My father went into hospice care in November 2010. He remained in his house of 46 years. He had congestive heart failure and COPD. Many diseases linger. This one is certainly no exception.
We went through many stages. The day we came home from the emergency room with a hospital bed in his living room was big. But that did not stop his dignity.
He always welcomed visitors. He moved the two feet from the bed to his place at the table every day, even when we cautioned him not to. If the noise from his oxygen machine got on his nerves, he attempted to get out of bed and turn the thing off himself. That was not always a successful decision, but he did not let that keep him from what independence and say-so he had left.
The last few months were winter. It was a very cold winter for our region. Many after midnight calls came. It was always a fall (or slide) to the floor. It never failed that he greeted us with a strong and welcoming voice. See what I mean about dignity. A war hero. A vet. We would greet each other like two soldiers.
The next day he would brag on us a lot. He’d say, “I don’t know how you get me up off the floor so easily.” To which I would reply, “I’ve had training, Daddy.”
Maybe that is one reason why it was so hard to see him go. How do you close the chapter on someone like that? How does anybody watch as they close the casket on a loved one-much less your Daddy?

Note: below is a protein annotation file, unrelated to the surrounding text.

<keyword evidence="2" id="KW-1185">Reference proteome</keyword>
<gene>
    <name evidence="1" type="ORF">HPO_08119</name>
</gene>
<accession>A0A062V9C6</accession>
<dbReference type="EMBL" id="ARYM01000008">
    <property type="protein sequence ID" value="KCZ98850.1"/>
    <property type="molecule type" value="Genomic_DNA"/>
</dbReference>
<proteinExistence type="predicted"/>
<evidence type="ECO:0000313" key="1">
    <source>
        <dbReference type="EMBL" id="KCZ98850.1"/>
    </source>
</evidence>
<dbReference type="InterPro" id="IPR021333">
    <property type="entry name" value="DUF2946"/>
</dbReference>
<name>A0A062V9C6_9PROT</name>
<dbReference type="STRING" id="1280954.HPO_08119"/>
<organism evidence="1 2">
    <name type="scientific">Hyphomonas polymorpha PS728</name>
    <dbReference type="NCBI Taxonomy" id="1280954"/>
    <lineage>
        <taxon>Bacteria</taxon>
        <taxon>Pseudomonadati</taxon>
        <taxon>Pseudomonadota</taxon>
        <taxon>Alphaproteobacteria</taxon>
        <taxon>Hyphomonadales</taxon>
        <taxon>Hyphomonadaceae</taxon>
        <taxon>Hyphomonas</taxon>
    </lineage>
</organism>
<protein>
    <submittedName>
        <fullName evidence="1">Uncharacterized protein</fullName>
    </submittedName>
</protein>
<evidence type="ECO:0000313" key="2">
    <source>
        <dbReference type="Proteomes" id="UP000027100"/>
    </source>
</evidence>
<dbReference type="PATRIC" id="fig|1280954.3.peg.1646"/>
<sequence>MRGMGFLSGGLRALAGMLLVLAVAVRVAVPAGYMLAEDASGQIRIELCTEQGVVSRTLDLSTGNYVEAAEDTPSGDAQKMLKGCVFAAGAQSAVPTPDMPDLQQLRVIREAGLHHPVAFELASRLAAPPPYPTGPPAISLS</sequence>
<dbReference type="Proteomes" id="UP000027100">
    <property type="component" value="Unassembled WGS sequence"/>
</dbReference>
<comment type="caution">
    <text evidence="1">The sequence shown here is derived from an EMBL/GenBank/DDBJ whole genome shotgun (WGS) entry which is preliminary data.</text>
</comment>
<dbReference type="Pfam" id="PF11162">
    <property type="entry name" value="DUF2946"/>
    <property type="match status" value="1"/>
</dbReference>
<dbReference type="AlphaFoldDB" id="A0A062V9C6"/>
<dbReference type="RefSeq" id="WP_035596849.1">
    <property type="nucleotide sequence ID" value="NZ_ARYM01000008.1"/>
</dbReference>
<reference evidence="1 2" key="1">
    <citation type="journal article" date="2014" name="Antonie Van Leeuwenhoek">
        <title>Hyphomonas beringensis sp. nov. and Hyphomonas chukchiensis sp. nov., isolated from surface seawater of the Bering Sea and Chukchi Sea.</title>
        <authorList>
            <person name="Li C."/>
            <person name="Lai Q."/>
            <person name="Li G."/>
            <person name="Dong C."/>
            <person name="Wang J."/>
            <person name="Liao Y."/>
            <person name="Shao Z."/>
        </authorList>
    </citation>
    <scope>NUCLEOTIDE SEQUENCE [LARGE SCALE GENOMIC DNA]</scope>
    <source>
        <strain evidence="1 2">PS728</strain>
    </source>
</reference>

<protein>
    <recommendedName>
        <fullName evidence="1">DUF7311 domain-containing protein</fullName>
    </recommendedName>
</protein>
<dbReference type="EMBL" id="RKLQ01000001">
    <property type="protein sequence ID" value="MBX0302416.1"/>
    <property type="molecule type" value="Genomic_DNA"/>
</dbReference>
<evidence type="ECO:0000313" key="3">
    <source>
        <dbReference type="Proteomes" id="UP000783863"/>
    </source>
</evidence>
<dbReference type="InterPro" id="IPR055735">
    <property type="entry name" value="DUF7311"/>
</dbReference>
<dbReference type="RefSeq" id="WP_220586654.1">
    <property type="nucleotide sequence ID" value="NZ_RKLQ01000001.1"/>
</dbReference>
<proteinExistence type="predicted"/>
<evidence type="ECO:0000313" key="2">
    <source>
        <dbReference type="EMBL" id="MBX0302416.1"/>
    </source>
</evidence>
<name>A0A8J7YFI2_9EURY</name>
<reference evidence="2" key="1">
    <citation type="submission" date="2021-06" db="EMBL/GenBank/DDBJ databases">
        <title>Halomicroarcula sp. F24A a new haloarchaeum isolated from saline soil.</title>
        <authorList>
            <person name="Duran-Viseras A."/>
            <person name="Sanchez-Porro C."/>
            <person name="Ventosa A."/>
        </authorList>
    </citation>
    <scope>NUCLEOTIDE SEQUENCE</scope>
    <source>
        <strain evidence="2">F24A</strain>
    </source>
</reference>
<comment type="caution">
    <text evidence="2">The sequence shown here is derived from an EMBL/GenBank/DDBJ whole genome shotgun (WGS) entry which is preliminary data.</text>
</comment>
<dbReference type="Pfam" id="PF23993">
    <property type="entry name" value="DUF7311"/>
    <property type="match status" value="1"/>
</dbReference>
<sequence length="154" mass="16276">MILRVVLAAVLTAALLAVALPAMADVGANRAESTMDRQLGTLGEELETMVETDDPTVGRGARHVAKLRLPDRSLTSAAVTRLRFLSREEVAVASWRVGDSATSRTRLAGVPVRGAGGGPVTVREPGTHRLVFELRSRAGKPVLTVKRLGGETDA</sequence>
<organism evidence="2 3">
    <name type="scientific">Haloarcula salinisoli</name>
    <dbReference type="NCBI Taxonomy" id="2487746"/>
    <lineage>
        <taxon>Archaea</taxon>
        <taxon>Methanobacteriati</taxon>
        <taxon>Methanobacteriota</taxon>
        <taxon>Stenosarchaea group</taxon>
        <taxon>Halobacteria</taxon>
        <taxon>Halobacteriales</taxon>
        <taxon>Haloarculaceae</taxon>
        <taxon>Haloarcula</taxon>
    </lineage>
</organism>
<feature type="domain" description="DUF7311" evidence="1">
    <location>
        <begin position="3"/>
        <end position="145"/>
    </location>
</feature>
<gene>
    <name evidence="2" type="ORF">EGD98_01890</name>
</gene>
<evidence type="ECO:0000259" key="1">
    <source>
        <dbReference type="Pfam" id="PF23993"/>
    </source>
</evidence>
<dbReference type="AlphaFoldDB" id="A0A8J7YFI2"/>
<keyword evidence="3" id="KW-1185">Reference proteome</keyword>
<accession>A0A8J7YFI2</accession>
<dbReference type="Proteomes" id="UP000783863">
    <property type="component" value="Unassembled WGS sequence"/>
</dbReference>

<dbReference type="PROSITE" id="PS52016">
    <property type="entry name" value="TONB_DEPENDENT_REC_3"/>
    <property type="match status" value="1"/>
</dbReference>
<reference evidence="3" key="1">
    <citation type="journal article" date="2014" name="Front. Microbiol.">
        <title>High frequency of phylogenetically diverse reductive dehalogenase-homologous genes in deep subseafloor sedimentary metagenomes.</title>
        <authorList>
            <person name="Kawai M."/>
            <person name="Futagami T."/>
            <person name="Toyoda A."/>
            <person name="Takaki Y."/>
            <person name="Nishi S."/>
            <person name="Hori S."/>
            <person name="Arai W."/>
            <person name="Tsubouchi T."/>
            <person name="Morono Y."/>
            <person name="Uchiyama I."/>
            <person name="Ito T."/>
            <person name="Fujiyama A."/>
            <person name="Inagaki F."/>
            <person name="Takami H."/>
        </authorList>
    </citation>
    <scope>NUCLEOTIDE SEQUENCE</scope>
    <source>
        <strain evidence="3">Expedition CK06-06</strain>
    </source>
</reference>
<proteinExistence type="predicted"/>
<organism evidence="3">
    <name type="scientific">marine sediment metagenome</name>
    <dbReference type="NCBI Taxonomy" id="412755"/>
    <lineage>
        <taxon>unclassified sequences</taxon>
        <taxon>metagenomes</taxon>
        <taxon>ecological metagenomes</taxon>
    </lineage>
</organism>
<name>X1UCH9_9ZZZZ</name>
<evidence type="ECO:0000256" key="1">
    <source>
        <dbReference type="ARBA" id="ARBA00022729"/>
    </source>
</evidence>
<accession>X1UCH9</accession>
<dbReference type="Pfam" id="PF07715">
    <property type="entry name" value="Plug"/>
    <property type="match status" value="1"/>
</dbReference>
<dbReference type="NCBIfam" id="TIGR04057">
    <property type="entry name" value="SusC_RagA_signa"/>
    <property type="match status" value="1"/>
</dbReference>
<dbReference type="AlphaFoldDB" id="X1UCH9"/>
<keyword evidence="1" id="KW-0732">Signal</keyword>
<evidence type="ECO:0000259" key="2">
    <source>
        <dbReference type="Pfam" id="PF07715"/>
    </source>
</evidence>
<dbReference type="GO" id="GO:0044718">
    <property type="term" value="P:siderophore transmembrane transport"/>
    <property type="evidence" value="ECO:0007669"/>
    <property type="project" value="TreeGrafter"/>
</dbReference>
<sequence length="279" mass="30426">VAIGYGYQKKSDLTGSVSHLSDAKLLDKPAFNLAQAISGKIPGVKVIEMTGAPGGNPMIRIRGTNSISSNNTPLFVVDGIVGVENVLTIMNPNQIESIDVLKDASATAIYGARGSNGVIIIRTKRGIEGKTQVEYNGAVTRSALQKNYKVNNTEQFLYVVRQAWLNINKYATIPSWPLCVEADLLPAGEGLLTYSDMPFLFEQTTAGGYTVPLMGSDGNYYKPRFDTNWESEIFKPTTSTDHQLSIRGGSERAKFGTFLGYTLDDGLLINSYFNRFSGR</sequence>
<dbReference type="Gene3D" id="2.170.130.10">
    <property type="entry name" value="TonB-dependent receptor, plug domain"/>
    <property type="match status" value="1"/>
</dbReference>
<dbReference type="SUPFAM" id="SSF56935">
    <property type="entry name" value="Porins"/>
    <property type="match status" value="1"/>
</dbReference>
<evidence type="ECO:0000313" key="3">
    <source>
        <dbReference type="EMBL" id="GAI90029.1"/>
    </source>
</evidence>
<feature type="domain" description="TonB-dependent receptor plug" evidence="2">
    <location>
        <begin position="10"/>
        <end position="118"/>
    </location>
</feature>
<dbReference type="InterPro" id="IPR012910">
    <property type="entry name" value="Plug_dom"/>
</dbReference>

My father’s legacy did not end when they closed the lid. As a matter of fact, that’s when it really began.
This will be the tenth Father’s Day without my father. It hasn’t been ten years since he left. It has been ten years and three months.
On Father’s Day, Memorial Day and Veteran’s Day, I wear my father’s Korean War shirt. Much of his role in the family passed to me. I thank him for showing me how to soldier on with dignity.
My father’s last words to me were, “If you can get me comfortable, I’m going to go on out of here.”
He did. I thank him for trusting me and letting me love him in ways that were not possible before his health declined.
Caregiving does not have to be a burden. If you will go with it, it can be quite healing.

(Reba J. McMellon, M.S. is a licensed professional counselor with 35 years of experience. She worked in the field of child sexual abuse and adult survivors of sexual abuse for over 25 years. She continues to work as a mental health consultant, public speaker and freelance writer in Jackson, Mississippi. Reba can be reached at rebaj@bellsouth.net.)